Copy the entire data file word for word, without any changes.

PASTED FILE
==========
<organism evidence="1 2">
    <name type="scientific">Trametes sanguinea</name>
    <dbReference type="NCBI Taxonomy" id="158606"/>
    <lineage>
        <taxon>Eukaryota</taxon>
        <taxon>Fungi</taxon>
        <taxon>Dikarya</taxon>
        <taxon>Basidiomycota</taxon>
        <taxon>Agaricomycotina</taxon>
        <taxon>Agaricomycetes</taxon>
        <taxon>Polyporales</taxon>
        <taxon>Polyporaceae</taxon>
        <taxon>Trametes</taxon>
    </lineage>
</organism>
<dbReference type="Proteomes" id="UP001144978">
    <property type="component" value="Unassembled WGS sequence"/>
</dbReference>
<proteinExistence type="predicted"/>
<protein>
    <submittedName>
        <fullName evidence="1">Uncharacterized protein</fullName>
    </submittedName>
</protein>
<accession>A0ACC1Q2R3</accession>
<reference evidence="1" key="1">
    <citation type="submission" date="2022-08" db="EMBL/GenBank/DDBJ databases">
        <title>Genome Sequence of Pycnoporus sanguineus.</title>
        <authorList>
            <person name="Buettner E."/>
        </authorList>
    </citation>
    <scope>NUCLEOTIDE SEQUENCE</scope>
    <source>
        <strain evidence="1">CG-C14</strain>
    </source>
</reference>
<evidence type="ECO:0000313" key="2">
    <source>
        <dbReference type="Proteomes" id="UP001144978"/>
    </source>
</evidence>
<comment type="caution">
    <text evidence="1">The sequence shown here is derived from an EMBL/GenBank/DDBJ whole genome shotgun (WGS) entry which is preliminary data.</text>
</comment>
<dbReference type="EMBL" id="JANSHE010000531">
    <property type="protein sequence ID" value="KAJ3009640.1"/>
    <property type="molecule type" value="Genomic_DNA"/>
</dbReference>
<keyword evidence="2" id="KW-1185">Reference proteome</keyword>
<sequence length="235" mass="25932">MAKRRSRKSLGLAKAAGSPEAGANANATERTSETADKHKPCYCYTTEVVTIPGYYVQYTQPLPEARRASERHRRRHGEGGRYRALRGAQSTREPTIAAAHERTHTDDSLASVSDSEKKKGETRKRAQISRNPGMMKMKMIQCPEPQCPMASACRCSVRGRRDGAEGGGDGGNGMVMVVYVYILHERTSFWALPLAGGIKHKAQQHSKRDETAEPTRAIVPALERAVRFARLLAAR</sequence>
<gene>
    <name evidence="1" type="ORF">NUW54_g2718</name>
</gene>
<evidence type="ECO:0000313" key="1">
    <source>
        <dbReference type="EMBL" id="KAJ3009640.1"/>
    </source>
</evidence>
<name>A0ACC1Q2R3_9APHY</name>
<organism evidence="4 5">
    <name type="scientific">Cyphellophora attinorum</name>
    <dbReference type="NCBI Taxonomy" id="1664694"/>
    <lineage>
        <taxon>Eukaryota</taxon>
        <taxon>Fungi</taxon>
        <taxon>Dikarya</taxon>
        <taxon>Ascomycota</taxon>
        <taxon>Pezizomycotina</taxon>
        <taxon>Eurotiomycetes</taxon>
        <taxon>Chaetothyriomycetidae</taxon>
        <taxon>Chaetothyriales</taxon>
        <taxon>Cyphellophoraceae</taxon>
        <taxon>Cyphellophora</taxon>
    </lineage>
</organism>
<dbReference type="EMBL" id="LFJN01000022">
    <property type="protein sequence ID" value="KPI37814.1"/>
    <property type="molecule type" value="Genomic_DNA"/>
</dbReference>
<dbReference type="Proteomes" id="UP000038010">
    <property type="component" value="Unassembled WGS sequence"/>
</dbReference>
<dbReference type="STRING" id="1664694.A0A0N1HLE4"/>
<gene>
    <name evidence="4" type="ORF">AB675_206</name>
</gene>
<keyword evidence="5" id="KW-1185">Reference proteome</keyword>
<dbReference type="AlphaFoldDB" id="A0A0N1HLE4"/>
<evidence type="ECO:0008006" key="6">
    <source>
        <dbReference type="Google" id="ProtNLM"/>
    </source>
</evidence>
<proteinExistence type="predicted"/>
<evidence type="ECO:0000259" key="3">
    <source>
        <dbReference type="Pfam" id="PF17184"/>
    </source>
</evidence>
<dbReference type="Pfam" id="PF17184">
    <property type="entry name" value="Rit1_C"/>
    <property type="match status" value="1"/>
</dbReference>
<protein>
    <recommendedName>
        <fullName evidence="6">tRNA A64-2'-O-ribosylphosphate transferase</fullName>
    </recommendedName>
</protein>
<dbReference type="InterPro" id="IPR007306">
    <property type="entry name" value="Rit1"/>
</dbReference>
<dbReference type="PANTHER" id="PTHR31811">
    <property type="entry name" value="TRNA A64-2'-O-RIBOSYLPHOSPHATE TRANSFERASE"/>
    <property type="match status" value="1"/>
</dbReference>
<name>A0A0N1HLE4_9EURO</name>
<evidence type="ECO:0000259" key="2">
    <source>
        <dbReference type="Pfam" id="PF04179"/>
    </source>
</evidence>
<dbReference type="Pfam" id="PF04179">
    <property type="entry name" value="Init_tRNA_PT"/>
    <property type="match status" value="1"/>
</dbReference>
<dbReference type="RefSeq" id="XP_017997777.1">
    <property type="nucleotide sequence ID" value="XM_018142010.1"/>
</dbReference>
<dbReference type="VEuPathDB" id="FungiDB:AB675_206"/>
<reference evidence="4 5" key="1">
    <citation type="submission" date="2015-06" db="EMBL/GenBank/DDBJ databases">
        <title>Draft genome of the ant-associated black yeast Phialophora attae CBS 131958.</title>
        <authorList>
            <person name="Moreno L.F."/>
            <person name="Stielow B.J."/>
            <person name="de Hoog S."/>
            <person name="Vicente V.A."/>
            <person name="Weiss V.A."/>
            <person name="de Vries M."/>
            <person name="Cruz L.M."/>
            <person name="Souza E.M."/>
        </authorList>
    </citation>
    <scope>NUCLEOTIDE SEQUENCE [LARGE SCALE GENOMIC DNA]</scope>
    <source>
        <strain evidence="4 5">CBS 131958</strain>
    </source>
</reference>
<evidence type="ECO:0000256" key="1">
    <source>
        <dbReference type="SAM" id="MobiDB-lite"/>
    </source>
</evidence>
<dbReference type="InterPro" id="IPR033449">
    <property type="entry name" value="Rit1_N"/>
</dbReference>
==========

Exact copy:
<organism evidence="1 2">
    <name type="scientific">Trametes sanguinea</name>
    <dbReference type="NCBI Taxonomy" id="158606"/>
    <lineage>
        <taxon>Eukaryota</taxon>
        <taxon>Fungi</taxon>
        <taxon>Dikarya</taxon>
        <taxon>Basidiomycota</taxon>
        <taxon>Agaricomycotina</taxon>
        <taxon>Agaricomycetes</taxon>
        <taxon>Polyporales</taxon>
        <taxon>Polyporaceae</taxon>
        <taxon>Trametes</taxon>
    </lineage>
</organism>
<dbReference type="Proteomes" id="UP001144978">
    <property type="component" value="Unassembled WGS sequence"/>
</dbReference>
<proteinExistence type="predicted"/>
<protein>
    <submittedName>
        <fullName evidence="1">Uncharacterized protein</fullName>
    </submittedName>
</protein>
<accession>A0ACC1Q2R3</accession>
<reference evidence="1" key="1">
    <citation type="submission" date="2022-08" db="EMBL/GenBank/DDBJ databases">
        <title>Genome Sequence of Pycnoporus sanguineus.</title>
        <authorList>
            <person name="Buettner E."/>
        </authorList>
    </citation>
    <scope>NUCLEOTIDE SEQUENCE</scope>
    <source>
        <strain evidence="1">CG-C14</strain>
    </source>
</reference>
<evidence type="ECO:0000313" key="2">
    <source>
        <dbReference type="Proteomes" id="UP001144978"/>
    </source>
</evidence>
<comment type="caution">
    <text evidence="1">The sequence shown here is derived from an EMBL/GenBank/DDBJ whole genome shotgun (WGS) entry which is preliminary data.</text>
</comment>
<dbReference type="EMBL" id="JANSHE010000531">
    <property type="protein sequence ID" value="KAJ3009640.1"/>
    <property type="molecule type" value="Genomic_DNA"/>
</dbReference>
<keyword evidence="2" id="KW-1185">Reference proteome</keyword>
<sequence length="235" mass="25932">MAKRRSRKSLGLAKAAGSPEAGANANATERTSETADKHKPCYCYTTEVVTIPGYYVQYTQPLPEARRASERHRRRHGEGGRYRALRGAQSTREPTIAAAHERTHTDDSLASVSDSEKKKGETRKRAQISRNPGMMKMKMIQCPEPQCPMASACRCSVRGRRDGAEGGGDGGNGMVMVVYVYILHERTSFWALPLAGGIKHKAQQHSKRDETAEPTRAIVPALERAVRFARLLAAR</sequence>
<gene>
    <name evidence="1" type="ORF">NUW54_g2718</name>
</gene>
<evidence type="ECO:0000313" key="1">
    <source>
        <dbReference type="EMBL" id="KAJ3009640.1"/>
    </source>
</evidence>
<name>A0ACC1Q2R3_9APHY</name>
<organism evidence="4 5">
    <name type="scientific">Cyphellophora attinorum</name>
    <dbReference type="NCBI Taxonomy" id="1664694"/>
    <lineage>
        <taxon>Eukaryota</taxon>
        <taxon>Fungi</taxon>
        <taxon>Dikarya</taxon>
        <taxon>Ascomycota</taxon>
        <taxon>Pezizomycotina</taxon>
        <taxon>Eurotiomycetes</taxon>
        <taxon>Chaetothyriomycetidae</taxon>
        <taxon>Chaetothyriales</taxon>
        <taxon>Cyphellophoraceae</taxon>
        <taxon>Cyphellophora</taxon>
    </lineage>
</organism>
<dbReference type="EMBL" id="LFJN01000022">
    <property type="protein sequence ID" value="KPI37814.1"/>
    <property type="molecule type" value="Genomic_DNA"/>
</dbReference>
<dbReference type="Proteomes" id="UP000038010">
    <property type="component" value="Unassembled WGS sequence"/>
</dbReference>
<dbReference type="STRING" id="1664694.A0A0N1HLE4"/>
<gene>
    <name evidence="4" type="ORF">AB675_206</name>
</gene>
<keyword evidence="5" id="KW-1185">Reference proteome</keyword>
<dbReference type="AlphaFoldDB" id="A0A0N1HLE4"/>
<evidence type="ECO:0008006" key="6">
    <source>
        <dbReference type="Google" id="ProtNLM"/>
    </source>
</evidence>
<proteinExistence type="predicted"/>
<evidence type="ECO:0000259" key="3">
    <source>
        <dbReference type="Pfam" id="PF17184"/>
    </source>
</evidence>
<dbReference type="Pfam" id="PF17184">
    <property type="entry name" value="Rit1_C"/>
    <property type="match status" value="1"/>
</dbReference>
<protein>
    <recommendedName>
        <fullName evidence="6">tRNA A64-2'-O-ribosylphosphate transferase</fullName>
    </recommendedName>
</protein>
<dbReference type="InterPro" id="IPR007306">
    <property type="entry name" value="Rit1"/>
</dbReference>
<dbReference type="PANTHER" id="PTHR31811">
    <property type="entry name" value="TRNA A64-2'-O-RIBOSYLPHOSPHATE TRANSFERASE"/>
    <property type="match status" value="1"/>
</dbReference>
<name>A0A0N1HLE4_9EURO</name>
<evidence type="ECO:0000259" key="2">
    <source>
        <dbReference type="Pfam" id="PF04179"/>
    </source>
</evidence>
<dbReference type="Pfam" id="PF04179">
    <property type="entry name" value="Init_tRNA_PT"/>
    <property type="match status" value="1"/>
</dbReference>
<dbReference type="RefSeq" id="XP_017997777.1">
    <property type="nucleotide sequence ID" value="XM_018142010.1"/>
</dbReference>
<dbReference type="VEuPathDB" id="FungiDB:AB675_206"/>
<reference evidence="4 5" key="1">
    <citation type="submission" date="2015-06" db="EMBL/GenBank/DDBJ databases">
        <title>Draft genome of the ant-associated black yeast Phialophora attae CBS 131958.</title>
        <authorList>
            <person name="Moreno L.F."/>
            <person name="Stielow B.J."/>
            <person name="de Hoog S."/>
            <person name="Vicente V.A."/>
            <person name="Weiss V.A."/>
            <person name="de Vries M."/>
            <person name="Cruz L.M."/>
            <person name="Souza E.M."/>
        </authorList>
    </citation>
    <scope>NUCLEOTIDE SEQUENCE [LARGE SCALE GENOMIC DNA]</scope>
    <source>
        <strain evidence="4 5">CBS 131958</strain>
    </source>
</reference>
<evidence type="ECO:0000256" key="1">
    <source>
        <dbReference type="SAM" id="MobiDB-lite"/>
    </source>
</evidence>
<dbReference type="InterPro" id="IPR033449">
    <property type="entry name" value="Rit1_N"/>
</dbReference>